Managing your menopause during Ramadan
Tips on HRT, hydration and managing menopause symptoms
Ramadan is one of the holiest months in the Islamic calendar and marks four weeks of fasting, prayer, reflection and community.
From the evening of March 22 to the evening of April 21, many of the UK’s almost four million Muslims will observe the month by not eating or drinking in daylight hours.
Here Dr Hina Shahid, a GP and chair of the Muslim Doctors Association, offers advice on managing the menopause during this special month.
What about my HRT medication?
Some medication can be affected by the Ramadan fast, so here is what you may need to change if you take HRT.
If you replace hormone levels using skin patches, skin gels, an intrauterine device such as a Mirena coil, or a vaginal pessary or cream, then you don’t need to make any changes during Ramadan.
‘Continue as normal with these forms of HRT,’ says Dr Shahid. ‘These are absorbed through the skin, they are not ingested and have no nutritional value, so they don’t break your fast.’
However, oral HRT do break your fast, so move them to before or after daylight hours.
‘Most women take their HRT tablets first thing in the morning, so just move it back earlier to your suhur, the predawn meal. If you normally have them in the evening, just wait until the sun goes down.’
These small tweaks shouldn’t disrupt their effectiveness, Dr Shahid says. ‘If you just move it by a short amount of time it won’t have an impact on your hormone levels, and as they tend to be taken once a day they are not hard to move.’
I’m perimenopausal. What if I’m on my period during Ramadan?
Women on their periods do not fast during Ramadan, so if you’re in the perimenopause and still having periods, Dr Shahid says the exemption to not fast applies, and you can make it up at a later date.
‘If you’re having irregular bleeding, and you have already seen a doctor about this, then you may still be able to fast and it would be advisable to speak to an Islamic scholar who can give specific advice around this,’ she says.
Don’t be tempted to skip suhur
Your menopause journey is unique to you, but many women can find their sleep is poor and they are tired as hormone levels decline.
Dr Shahid says it can be easy, especially when you’re tired, not to get up early and leave time for suhur before dawn.
‘But I would always recommend women, especially those experiencing the menopause, to get up and have a good healthy meal,’ she adds.
‘Aim for lean protein, like meat, fish or vegetarian options, wholegrains and fruit and vegetables. These will help give a continuous, steady supply of energy that stabilise your sugar levels. Oatmeal is a good option. Make conscious choices about what will work best for your body and provide the nutrients you need.’
Drink plenty of water at night
Keeping hydrated is important for energy and wellbeing and can be tricky for those observing Ramadan as the fast includes not drinking any liquid.
Ensure you drink two litres of water during non-fasting hours so you are topped up for the day and eat plenty of hydrating foods, such as fruit and salad vegetables, before dawn and after sunset, Dr Shahid says.
Choose evening foods that won’t aggravate menopausal symptoms
When breaking the fast after sunset, it can be easy to be drawn to a large, rich options for iftar, which can be geared towards unhealthy food.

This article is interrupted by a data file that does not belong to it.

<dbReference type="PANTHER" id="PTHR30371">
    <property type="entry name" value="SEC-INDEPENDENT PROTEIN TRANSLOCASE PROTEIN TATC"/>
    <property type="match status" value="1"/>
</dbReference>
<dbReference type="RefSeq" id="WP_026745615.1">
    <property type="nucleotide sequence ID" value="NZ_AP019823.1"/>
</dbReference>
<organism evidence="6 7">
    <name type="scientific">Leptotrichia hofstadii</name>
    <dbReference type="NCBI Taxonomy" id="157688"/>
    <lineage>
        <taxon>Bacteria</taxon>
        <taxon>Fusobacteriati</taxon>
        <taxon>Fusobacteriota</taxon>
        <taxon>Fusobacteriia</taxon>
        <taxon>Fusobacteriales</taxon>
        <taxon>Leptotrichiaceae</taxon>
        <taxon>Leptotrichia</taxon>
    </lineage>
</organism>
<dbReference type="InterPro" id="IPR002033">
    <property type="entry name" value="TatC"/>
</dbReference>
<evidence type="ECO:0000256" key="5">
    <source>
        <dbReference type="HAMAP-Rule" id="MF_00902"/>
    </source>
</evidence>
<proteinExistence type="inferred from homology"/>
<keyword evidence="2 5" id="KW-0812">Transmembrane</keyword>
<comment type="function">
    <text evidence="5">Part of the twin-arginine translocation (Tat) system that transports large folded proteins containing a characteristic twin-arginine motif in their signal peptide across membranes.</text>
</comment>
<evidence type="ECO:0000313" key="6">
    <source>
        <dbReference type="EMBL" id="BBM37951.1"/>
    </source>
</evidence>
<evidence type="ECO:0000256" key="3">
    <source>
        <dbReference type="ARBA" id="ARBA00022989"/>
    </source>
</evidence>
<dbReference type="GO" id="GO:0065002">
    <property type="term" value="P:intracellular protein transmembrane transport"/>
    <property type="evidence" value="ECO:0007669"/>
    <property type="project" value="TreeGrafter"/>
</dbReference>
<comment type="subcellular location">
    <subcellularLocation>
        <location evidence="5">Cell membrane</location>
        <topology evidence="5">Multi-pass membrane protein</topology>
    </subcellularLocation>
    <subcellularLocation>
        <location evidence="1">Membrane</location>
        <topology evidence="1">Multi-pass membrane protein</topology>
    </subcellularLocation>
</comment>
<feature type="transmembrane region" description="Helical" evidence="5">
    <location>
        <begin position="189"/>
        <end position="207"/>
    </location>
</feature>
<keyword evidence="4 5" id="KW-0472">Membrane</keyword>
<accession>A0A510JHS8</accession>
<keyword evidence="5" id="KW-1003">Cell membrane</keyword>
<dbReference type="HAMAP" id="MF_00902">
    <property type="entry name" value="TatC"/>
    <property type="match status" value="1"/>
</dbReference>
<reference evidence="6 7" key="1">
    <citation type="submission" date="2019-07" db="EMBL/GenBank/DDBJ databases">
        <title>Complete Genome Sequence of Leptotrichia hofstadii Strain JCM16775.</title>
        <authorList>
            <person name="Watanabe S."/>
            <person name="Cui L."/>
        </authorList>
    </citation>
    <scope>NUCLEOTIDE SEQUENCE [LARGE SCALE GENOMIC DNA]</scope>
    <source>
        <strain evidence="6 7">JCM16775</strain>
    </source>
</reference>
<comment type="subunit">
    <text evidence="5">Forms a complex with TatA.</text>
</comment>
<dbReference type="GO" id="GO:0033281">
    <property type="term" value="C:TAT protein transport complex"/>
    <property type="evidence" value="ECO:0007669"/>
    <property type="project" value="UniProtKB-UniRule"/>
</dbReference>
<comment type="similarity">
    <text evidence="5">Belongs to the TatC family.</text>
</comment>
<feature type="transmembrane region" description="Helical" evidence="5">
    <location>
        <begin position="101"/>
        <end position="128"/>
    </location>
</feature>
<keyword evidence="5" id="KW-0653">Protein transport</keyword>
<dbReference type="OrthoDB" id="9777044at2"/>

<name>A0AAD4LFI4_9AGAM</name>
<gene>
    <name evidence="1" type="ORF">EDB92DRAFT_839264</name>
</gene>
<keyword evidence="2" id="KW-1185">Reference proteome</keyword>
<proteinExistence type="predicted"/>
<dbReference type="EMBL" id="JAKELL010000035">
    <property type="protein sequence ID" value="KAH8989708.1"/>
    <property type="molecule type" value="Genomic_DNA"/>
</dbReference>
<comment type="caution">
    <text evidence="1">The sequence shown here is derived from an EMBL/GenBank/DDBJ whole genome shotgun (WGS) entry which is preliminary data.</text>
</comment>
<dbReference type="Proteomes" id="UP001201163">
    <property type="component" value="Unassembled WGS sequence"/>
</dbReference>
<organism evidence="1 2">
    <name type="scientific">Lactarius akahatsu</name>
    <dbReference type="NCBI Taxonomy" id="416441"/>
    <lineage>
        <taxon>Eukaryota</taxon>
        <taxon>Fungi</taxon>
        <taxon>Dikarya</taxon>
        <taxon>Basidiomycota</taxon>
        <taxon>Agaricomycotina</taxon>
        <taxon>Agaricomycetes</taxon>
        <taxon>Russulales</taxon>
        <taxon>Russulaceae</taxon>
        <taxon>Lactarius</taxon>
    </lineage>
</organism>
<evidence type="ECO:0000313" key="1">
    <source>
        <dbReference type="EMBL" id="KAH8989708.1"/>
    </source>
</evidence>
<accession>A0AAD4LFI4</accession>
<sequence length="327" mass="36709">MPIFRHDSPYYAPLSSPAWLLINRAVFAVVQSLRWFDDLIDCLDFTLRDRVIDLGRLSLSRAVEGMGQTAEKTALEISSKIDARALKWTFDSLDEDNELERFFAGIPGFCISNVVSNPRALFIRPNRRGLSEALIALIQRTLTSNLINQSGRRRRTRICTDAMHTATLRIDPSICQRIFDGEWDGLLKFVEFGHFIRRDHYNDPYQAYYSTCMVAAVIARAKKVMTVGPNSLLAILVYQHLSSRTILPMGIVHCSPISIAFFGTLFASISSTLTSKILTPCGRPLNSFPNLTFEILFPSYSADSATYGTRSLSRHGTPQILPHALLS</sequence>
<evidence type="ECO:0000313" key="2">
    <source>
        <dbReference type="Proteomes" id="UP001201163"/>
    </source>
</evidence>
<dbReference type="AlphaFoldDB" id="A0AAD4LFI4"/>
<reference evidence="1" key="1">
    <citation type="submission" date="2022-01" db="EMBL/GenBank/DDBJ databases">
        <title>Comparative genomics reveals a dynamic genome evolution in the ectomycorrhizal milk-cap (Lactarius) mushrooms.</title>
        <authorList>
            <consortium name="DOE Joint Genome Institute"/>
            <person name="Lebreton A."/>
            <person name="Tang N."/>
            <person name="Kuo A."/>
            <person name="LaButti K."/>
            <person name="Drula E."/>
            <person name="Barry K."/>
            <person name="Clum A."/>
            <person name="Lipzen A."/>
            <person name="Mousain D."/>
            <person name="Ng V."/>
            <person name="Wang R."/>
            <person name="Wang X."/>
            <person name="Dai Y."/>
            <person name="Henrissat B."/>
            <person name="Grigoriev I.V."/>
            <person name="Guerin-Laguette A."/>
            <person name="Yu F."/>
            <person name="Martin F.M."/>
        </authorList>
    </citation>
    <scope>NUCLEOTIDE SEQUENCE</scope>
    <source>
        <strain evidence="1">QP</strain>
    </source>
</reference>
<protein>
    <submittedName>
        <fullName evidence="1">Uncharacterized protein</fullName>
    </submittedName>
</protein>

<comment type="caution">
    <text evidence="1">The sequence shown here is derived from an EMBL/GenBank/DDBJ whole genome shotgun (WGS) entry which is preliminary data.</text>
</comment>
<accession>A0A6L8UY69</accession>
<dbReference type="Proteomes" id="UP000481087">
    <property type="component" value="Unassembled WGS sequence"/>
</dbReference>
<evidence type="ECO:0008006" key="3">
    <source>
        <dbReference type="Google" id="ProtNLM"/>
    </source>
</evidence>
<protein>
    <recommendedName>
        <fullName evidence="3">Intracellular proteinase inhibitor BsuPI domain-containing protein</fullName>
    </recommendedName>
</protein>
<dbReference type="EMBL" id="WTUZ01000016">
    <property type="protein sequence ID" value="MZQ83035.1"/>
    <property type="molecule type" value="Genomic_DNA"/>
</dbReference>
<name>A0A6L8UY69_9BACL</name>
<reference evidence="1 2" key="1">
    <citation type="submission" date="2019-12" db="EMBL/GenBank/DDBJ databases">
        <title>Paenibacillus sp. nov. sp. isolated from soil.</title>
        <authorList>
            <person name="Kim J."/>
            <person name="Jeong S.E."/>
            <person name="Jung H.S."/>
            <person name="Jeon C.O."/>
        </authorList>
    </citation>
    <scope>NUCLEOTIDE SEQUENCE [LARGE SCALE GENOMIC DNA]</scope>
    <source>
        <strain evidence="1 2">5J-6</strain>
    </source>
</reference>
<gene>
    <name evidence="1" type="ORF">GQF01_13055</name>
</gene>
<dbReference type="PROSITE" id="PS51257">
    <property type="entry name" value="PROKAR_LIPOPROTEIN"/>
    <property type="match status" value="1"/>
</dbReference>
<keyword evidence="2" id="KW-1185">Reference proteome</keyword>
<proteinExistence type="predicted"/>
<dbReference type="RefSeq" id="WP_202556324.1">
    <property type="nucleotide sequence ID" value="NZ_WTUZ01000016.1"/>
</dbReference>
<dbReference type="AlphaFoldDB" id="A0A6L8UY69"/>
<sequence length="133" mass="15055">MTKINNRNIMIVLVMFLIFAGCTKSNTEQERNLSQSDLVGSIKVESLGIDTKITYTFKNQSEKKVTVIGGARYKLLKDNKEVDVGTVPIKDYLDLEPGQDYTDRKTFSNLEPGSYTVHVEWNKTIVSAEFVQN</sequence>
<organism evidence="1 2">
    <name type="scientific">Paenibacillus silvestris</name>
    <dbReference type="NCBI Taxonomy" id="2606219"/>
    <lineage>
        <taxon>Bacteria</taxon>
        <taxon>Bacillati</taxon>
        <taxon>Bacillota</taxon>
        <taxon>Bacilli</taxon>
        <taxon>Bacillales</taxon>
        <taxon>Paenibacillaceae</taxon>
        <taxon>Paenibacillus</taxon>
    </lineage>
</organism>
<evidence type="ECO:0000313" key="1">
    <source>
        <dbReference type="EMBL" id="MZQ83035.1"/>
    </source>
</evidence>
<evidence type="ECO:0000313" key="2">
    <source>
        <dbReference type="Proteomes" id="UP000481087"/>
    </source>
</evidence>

‘You might really want a samosa, but try and avoid fried and fatty foods,’ Dr Shahid says. ‘They can disrupt your energy levels, give you heartburn, make it harder to sleep and worsen night sweats. It’s really important to pay attention to your nutrition, especially if you are going through the menopause. Again, focus on lean protein, wholegrains and a balanced diet.’
Try to stick to a routine
Find a new routine during Ramadan, keeping your meals at similar times every day and following the steps that usually help you manage your symptoms, like not getting too hot in bed.
Many women will go to the night prayers at a mosque, which are often busy and warm. Wear layers of cool natural fabrics to these sessions to minimise hot flushes, Dr Shahid says.
‘You are not going to be perfect every day of the month, but try and have some structure,’ she says. ‘Ramadan is meant to challenge you but within limits. If you can get a day time nap, and some people take time off during Ramadan to really concentrate on it, then this can help.’
Focus on the positives and joy that Ramandan brings
A month of fasting can bring emotional up and downs, and when mixed with menopause, when declining levels of hormones can affect your mood, this can be a difficult combination.
While some days will be harder than others, there are many positives to take from Ramadan, says Dr Shadid.
‘For women experiencing fluctuating moods due to the menopause, it may become more noticeable during Ramadan when you are hungry and tired,’ she says.
‘This is when lifestyle measures are really important, and Ramadan is a really supportive month with a focus on community and family. A lot of people do extra prayers, it is a spiritual time with an emphasis on gratitude. This can lead to an amazing positive synergy between Ramadan and mood.’
Reaching out into the community and talking to other women who are going through the menopause during this time can be a great source of support, says Dr Shahdid.
And if you are really struggling on some days and break your fast, don’t feel you have failed.
‘There are all sorts of reasons that people need to break their fast, and people are encouraged to stop if they need to,’ says Dr Shahid.
‘You can make it up at another time. It is important for women not to feel bad and beat themselves up, it is absolutely fine.’